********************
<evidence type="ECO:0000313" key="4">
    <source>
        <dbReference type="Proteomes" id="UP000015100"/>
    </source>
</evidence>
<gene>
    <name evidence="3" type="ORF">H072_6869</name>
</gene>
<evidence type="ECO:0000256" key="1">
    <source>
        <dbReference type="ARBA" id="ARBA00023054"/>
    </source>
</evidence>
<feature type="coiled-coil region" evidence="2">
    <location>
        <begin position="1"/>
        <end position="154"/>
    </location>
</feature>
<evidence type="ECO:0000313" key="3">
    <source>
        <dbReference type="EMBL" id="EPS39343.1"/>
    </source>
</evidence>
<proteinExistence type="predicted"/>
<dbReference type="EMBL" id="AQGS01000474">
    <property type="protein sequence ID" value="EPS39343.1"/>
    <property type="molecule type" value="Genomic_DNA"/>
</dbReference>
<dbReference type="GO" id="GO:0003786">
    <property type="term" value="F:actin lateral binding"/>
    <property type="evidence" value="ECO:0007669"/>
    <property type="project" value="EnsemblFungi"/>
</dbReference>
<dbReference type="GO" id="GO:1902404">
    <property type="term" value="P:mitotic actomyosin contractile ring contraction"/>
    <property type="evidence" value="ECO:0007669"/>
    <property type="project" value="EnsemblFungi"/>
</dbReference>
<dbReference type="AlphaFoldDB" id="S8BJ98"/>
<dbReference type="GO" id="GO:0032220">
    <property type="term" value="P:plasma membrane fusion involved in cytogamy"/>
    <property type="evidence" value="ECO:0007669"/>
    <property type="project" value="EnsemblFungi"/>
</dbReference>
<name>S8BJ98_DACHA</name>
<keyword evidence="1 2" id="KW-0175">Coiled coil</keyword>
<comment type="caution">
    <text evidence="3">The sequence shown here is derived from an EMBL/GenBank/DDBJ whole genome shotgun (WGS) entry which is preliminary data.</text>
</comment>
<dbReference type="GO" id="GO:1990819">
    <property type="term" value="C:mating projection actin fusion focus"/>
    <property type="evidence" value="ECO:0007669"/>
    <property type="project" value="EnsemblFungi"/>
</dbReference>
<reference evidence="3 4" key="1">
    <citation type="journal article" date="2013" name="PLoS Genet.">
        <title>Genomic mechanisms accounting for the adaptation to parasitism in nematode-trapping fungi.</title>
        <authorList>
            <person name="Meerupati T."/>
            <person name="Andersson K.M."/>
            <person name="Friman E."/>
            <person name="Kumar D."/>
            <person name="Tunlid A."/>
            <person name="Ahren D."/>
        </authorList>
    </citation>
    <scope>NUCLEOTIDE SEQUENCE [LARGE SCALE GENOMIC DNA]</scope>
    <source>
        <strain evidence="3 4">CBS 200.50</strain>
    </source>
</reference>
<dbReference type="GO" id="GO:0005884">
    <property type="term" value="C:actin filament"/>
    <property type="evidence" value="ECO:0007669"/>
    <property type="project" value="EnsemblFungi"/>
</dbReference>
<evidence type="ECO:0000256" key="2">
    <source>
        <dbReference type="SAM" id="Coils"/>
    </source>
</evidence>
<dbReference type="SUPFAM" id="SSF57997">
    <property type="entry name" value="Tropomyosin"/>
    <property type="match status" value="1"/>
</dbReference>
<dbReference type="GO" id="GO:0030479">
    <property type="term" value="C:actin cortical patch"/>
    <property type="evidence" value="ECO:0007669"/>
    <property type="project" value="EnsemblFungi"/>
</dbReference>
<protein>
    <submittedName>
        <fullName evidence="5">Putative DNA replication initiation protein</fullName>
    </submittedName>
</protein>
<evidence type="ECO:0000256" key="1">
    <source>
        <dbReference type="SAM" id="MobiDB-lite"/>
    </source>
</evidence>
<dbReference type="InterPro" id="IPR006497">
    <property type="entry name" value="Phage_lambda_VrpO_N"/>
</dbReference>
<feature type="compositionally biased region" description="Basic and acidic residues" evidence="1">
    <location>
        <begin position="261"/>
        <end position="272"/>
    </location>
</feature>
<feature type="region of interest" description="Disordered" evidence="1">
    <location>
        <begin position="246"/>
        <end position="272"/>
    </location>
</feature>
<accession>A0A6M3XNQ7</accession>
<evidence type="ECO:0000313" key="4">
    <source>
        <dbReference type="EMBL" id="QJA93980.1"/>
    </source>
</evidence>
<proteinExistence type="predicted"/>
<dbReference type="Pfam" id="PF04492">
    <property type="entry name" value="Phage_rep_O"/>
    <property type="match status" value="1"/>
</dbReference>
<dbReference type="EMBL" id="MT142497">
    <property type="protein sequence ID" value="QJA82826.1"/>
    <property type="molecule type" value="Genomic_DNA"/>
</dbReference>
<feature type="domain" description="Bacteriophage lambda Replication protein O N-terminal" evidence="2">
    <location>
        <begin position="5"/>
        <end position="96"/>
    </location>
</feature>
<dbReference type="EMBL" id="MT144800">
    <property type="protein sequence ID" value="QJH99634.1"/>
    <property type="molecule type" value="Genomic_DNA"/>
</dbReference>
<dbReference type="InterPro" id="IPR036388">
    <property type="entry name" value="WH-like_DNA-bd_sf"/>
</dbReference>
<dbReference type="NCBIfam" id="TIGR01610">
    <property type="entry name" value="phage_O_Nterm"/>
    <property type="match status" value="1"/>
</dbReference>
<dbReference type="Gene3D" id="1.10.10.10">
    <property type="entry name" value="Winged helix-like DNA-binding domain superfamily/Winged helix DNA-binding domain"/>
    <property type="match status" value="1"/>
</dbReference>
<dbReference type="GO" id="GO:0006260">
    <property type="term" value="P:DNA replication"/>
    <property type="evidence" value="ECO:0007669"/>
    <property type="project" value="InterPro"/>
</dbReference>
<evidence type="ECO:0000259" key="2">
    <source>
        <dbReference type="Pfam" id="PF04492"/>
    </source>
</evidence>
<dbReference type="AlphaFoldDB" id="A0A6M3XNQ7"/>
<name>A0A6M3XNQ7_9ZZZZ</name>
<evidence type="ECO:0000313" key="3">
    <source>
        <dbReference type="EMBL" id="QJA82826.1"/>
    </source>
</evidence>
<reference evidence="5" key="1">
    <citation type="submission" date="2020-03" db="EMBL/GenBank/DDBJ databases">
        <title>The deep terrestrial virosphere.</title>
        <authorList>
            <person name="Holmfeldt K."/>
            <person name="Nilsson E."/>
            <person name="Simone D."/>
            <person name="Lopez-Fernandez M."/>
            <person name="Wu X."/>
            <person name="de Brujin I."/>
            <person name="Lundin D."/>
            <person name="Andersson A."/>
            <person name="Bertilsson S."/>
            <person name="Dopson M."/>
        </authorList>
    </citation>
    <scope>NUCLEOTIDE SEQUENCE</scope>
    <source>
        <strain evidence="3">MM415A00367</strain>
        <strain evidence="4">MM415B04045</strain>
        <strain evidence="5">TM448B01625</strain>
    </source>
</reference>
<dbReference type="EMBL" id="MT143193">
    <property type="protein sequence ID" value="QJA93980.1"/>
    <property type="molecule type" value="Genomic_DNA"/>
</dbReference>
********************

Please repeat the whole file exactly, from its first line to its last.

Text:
<evidence type="ECO:0000313" key="4">
    <source>
        <dbReference type="Proteomes" id="UP000015100"/>
    </source>
</evidence>
<gene>
    <name evidence="3" type="ORF">H072_6869</name>
</gene>
<evidence type="ECO:0000256" key="1">
    <source>
        <dbReference type="ARBA" id="ARBA00023054"/>
    </source>
</evidence>
<feature type="coiled-coil region" evidence="2">
    <location>
        <begin position="1"/>
        <end position="154"/>
    </location>
</feature>
<evidence type="ECO:0000313" key="3">
    <source>
        <dbReference type="EMBL" id="EPS39343.1"/>
    </source>
</evidence>
<proteinExistence type="predicted"/>
<dbReference type="EMBL" id="AQGS01000474">
    <property type="protein sequence ID" value="EPS39343.1"/>
    <property type="molecule type" value="Genomic_DNA"/>
</dbReference>
<dbReference type="GO" id="GO:0003786">
    <property type="term" value="F:actin lateral binding"/>
    <property type="evidence" value="ECO:0007669"/>
    <property type="project" value="EnsemblFungi"/>
</dbReference>
<dbReference type="GO" id="GO:1902404">
    <property type="term" value="P:mitotic actomyosin contractile ring contraction"/>
    <property type="evidence" value="ECO:0007669"/>
    <property type="project" value="EnsemblFungi"/>
</dbReference>
<dbReference type="AlphaFoldDB" id="S8BJ98"/>
<dbReference type="GO" id="GO:0032220">
    <property type="term" value="P:plasma membrane fusion involved in cytogamy"/>
    <property type="evidence" value="ECO:0007669"/>
    <property type="project" value="EnsemblFungi"/>
</dbReference>
<name>S8BJ98_DACHA</name>
<keyword evidence="1 2" id="KW-0175">Coiled coil</keyword>
<comment type="caution">
    <text evidence="3">The sequence shown here is derived from an EMBL/GenBank/DDBJ whole genome shotgun (WGS) entry which is preliminary data.</text>
</comment>
<dbReference type="GO" id="GO:1990819">
    <property type="term" value="C:mating projection actin fusion focus"/>
    <property type="evidence" value="ECO:0007669"/>
    <property type="project" value="EnsemblFungi"/>
</dbReference>
<reference evidence="3 4" key="1">
    <citation type="journal article" date="2013" name="PLoS Genet.">
        <title>Genomic mechanisms accounting for the adaptation to parasitism in nematode-trapping fungi.</title>
        <authorList>
            <person name="Meerupati T."/>
            <person name="Andersson K.M."/>
            <person name="Friman E."/>
            <person name="Kumar D."/>
            <person name="Tunlid A."/>
            <person name="Ahren D."/>
        </authorList>
    </citation>
    <scope>NUCLEOTIDE SEQUENCE [LARGE SCALE GENOMIC DNA]</scope>
    <source>
        <strain evidence="3 4">CBS 200.50</strain>
    </source>
</reference>
<dbReference type="GO" id="GO:0005884">
    <property type="term" value="C:actin filament"/>
    <property type="evidence" value="ECO:0007669"/>
    <property type="project" value="EnsemblFungi"/>
</dbReference>
<evidence type="ECO:0000256" key="2">
    <source>
        <dbReference type="SAM" id="Coils"/>
    </source>
</evidence>
<dbReference type="SUPFAM" id="SSF57997">
    <property type="entry name" value="Tropomyosin"/>
    <property type="match status" value="1"/>
</dbReference>
<dbReference type="GO" id="GO:0030479">
    <property type="term" value="C:actin cortical patch"/>
    <property type="evidence" value="ECO:0007669"/>
    <property type="project" value="EnsemblFungi"/>
</dbReference>
<protein>
    <submittedName>
        <fullName evidence="5">Putative DNA replication initiation protein</fullName>
    </submittedName>
</protein>
<evidence type="ECO:0000256" key="1">
    <source>
        <dbReference type="SAM" id="MobiDB-lite"/>
    </source>
</evidence>
<dbReference type="InterPro" id="IPR006497">
    <property type="entry name" value="Phage_lambda_VrpO_N"/>
</dbReference>
<feature type="compositionally biased region" description="Basic and acidic residues" evidence="1">
    <location>
        <begin position="261"/>
        <end position="272"/>
    </location>
</feature>
<feature type="region of interest" description="Disordered" evidence="1">
    <location>
        <begin position="246"/>
        <end position="272"/>
    </location>
</feature>
<accession>A0A6M3XNQ7</accession>
<evidence type="ECO:0000313" key="4">
    <source>
        <dbReference type="EMBL" id="QJA93980.1"/>
    </source>
</evidence>
<proteinExistence type="predicted"/>
<dbReference type="Pfam" id="PF04492">
    <property type="entry name" value="Phage_rep_O"/>
    <property type="match status" value="1"/>
</dbReference>
<dbReference type="EMBL" id="MT142497">
    <property type="protein sequence ID" value="QJA82826.1"/>
    <property type="molecule type" value="Genomic_DNA"/>
</dbReference>
<feature type="domain" description="Bacteriophage lambda Replication protein O N-terminal" evidence="2">
    <location>
        <begin position="5"/>
        <end position="96"/>
    </location>
</feature>
<dbReference type="EMBL" id="MT144800">
    <property type="protein sequence ID" value="QJH99634.1"/>
    <property type="molecule type" value="Genomic_DNA"/>
</dbReference>
<dbReference type="InterPro" id="IPR036388">
    <property type="entry name" value="WH-like_DNA-bd_sf"/>
</dbReference>
<dbReference type="NCBIfam" id="TIGR01610">
    <property type="entry name" value="phage_O_Nterm"/>
    <property type="match status" value="1"/>
</dbReference>
<dbReference type="Gene3D" id="1.10.10.10">
    <property type="entry name" value="Winged helix-like DNA-binding domain superfamily/Winged helix DNA-binding domain"/>
    <property type="match status" value="1"/>
</dbReference>
<dbReference type="GO" id="GO:0006260">
    <property type="term" value="P:DNA replication"/>
    <property type="evidence" value="ECO:0007669"/>
    <property type="project" value="InterPro"/>
</dbReference>
<evidence type="ECO:0000259" key="2">
    <source>
        <dbReference type="Pfam" id="PF04492"/>
    </source>
</evidence>
<dbReference type="AlphaFoldDB" id="A0A6M3XNQ7"/>
<name>A0A6M3XNQ7_9ZZZZ</name>
<evidence type="ECO:0000313" key="3">
    <source>
        <dbReference type="EMBL" id="QJA82826.1"/>
    </source>
</evidence>
<reference evidence="5" key="1">
    <citation type="submission" date="2020-03" db="EMBL/GenBank/DDBJ databases">
        <title>The deep terrestrial virosphere.</title>
        <authorList>
            <person name="Holmfeldt K."/>
            <person name="Nilsson E."/>
            <person name="Simone D."/>
            <person name="Lopez-Fernandez M."/>
            <person name="Wu X."/>
            <person name="de Brujin I."/>
            <person name="Lundin D."/>
            <person name="Andersson A."/>
            <person name="Bertilsson S."/>
            <person name="Dopson M."/>
        </authorList>
    </citation>
    <scope>NUCLEOTIDE SEQUENCE</scope>
    <source>
        <strain evidence="3">MM415A00367</strain>
        <strain evidence="4">MM415B04045</strain>
        <strain evidence="5">TM448B01625</strain>
    </source>
</reference>
<dbReference type="EMBL" id="MT143193">
    <property type="protein sequence ID" value="QJA93980.1"/>
    <property type="molecule type" value="Genomic_DNA"/>
</dbReference>